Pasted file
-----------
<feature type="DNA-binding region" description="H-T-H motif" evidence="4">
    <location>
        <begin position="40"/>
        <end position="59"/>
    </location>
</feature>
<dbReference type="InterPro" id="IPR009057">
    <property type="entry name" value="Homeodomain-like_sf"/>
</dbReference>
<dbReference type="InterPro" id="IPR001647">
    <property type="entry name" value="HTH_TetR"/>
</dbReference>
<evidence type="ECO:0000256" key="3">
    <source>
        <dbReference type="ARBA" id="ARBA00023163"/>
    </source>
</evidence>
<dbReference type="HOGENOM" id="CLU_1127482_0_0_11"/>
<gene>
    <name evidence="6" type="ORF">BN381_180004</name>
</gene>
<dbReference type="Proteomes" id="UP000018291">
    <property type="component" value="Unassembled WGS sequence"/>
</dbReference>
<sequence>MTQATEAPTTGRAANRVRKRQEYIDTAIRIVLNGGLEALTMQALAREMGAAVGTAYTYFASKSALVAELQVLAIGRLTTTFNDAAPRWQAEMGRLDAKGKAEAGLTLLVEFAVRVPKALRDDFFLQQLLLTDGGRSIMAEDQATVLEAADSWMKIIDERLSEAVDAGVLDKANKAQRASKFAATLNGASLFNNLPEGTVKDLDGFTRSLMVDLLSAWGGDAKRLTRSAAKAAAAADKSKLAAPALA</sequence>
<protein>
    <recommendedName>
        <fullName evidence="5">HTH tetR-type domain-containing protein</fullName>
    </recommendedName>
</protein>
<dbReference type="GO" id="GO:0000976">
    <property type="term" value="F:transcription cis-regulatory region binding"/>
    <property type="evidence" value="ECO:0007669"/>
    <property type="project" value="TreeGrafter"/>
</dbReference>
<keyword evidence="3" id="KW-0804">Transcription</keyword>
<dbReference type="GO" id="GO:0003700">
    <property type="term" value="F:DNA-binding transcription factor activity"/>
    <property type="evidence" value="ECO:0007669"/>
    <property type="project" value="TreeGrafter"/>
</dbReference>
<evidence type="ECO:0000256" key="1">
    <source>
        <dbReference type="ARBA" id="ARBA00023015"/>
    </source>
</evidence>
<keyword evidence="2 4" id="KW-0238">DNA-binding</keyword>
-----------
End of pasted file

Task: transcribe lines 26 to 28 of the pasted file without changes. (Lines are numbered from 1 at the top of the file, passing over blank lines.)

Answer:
<protein>
    <recommendedName>
        <fullName evidence="5">HTH tetR-type domain-containing protein</fullName>